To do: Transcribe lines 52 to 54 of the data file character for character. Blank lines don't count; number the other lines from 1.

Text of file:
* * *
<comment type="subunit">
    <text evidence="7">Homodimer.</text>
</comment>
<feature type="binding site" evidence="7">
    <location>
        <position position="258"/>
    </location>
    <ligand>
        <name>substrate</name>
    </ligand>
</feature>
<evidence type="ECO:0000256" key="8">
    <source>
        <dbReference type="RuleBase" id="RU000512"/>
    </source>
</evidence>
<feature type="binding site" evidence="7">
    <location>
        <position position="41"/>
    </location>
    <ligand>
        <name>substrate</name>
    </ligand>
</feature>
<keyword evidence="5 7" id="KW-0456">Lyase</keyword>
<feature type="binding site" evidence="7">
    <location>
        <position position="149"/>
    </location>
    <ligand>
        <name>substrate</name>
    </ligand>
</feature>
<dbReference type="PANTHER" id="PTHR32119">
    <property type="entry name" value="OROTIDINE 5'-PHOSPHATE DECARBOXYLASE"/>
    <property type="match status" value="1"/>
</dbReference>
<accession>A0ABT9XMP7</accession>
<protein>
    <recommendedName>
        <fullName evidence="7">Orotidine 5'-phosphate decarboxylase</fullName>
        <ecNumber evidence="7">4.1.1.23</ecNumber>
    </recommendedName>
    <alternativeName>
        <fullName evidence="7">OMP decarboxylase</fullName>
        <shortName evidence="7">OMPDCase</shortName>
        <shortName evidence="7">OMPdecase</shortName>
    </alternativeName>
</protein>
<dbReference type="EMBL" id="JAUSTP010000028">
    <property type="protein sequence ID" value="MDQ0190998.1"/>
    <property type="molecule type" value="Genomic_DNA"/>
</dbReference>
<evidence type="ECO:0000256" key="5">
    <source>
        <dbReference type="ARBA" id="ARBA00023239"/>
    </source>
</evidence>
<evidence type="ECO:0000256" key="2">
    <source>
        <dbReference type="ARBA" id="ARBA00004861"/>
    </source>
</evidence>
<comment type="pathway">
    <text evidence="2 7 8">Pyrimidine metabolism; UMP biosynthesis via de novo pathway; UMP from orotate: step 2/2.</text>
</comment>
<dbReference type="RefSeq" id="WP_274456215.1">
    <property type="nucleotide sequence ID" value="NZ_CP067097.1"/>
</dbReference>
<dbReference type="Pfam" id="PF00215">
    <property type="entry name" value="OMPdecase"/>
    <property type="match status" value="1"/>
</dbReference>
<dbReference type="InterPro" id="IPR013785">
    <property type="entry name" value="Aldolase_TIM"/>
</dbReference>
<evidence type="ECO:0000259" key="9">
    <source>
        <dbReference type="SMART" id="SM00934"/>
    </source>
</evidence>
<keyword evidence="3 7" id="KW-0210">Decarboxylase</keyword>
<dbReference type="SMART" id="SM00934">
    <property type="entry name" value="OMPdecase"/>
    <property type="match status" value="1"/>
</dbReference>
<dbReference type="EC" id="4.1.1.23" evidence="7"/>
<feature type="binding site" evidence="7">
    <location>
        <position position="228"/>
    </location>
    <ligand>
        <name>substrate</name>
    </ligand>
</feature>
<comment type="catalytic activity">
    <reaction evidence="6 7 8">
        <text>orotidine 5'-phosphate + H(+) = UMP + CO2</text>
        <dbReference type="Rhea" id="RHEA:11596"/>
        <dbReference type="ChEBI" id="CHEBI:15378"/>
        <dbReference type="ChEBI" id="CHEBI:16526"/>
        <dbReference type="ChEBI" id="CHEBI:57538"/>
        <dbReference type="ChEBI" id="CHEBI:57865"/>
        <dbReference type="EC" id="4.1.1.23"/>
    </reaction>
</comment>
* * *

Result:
    <property type="molecule type" value="Genomic_DNA"/>
</dbReference>
<evidence type="ECO:0000256" key="5">